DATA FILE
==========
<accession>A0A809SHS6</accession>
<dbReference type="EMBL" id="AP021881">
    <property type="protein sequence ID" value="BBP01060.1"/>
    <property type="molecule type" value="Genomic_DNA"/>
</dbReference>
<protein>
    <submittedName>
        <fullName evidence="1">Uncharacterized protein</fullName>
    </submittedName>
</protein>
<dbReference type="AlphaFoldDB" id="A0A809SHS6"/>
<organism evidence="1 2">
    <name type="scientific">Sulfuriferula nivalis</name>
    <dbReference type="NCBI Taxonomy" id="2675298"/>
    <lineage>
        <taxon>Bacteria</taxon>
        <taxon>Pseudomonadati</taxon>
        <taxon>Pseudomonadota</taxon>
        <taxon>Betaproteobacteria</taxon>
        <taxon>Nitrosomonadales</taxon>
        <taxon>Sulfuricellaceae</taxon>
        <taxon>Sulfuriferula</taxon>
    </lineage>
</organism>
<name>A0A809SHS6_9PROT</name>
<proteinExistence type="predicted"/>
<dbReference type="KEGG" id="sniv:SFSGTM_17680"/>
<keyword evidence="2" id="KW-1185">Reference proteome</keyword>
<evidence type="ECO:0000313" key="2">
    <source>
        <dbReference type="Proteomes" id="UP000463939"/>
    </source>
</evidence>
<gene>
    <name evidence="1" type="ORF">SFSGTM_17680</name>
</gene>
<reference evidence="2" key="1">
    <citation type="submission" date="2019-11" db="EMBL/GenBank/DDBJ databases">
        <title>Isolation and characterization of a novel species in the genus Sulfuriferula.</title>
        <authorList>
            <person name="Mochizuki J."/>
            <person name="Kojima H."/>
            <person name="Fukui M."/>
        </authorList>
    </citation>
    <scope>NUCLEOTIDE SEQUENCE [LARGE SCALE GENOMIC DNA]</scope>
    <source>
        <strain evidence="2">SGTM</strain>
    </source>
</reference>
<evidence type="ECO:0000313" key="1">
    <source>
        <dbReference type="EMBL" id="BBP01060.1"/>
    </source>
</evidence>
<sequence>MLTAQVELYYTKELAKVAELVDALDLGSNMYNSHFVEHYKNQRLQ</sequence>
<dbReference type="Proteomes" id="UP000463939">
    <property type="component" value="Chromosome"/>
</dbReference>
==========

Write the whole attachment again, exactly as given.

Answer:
<accession>A0A809SHS6</accession>
<dbReference type="EMBL" id="AP021881">
    <property type="protein sequence ID" value="BBP01060.1"/>
    <property type="molecule type" value="Genomic_DNA"/>
</dbReference>
<protein>
    <submittedName>
        <fullName evidence="1">Uncharacterized protein</fullName>
    </submittedName>
</protein>
<dbReference type="AlphaFoldDB" id="A0A809SHS6"/>
<organism evidence="1 2">
    <name type="scientific">Sulfuriferula nivalis</name>
    <dbReference type="NCBI Taxonomy" id="2675298"/>
    <lineage>
        <taxon>Bacteria</taxon>
        <taxon>Pseudomonadati</taxon>
        <taxon>Pseudomonadota</taxon>
        <taxon>Betaproteobacteria</taxon>
        <taxon>Nitrosomonadales</taxon>
        <taxon>Sulfuricellaceae</taxon>
        <taxon>Sulfuriferula</taxon>
    </lineage>
</organism>
<name>A0A809SHS6_9PROT</name>
<proteinExistence type="predicted"/>
<dbReference type="KEGG" id="sniv:SFSGTM_17680"/>
<keyword evidence="2" id="KW-1185">Reference proteome</keyword>
<evidence type="ECO:0000313" key="2">
    <source>
        <dbReference type="Proteomes" id="UP000463939"/>
    </source>
</evidence>
<gene>
    <name evidence="1" type="ORF">SFSGTM_17680</name>
</gene>
<reference evidence="2" key="1">
    <citation type="submission" date="2019-11" db="EMBL/GenBank/DDBJ databases">
        <title>Isolation and characterization of a novel species in the genus Sulfuriferula.</title>
        <authorList>
            <person name="Mochizuki J."/>
            <person name="Kojima H."/>
            <person name="Fukui M."/>
        </authorList>
    </citation>
    <scope>NUCLEOTIDE SEQUENCE [LARGE SCALE GENOMIC DNA]</scope>
    <source>
        <strain evidence="2">SGTM</strain>
    </source>
</reference>
<evidence type="ECO:0000313" key="1">
    <source>
        <dbReference type="EMBL" id="BBP01060.1"/>
    </source>
</evidence>
<sequence>MLTAQVELYYTKELAKVAELVDALDLGSNMYNSHFVEHYKNQRLQ</sequence>
<dbReference type="Proteomes" id="UP000463939">
    <property type="component" value="Chromosome"/>
</dbReference>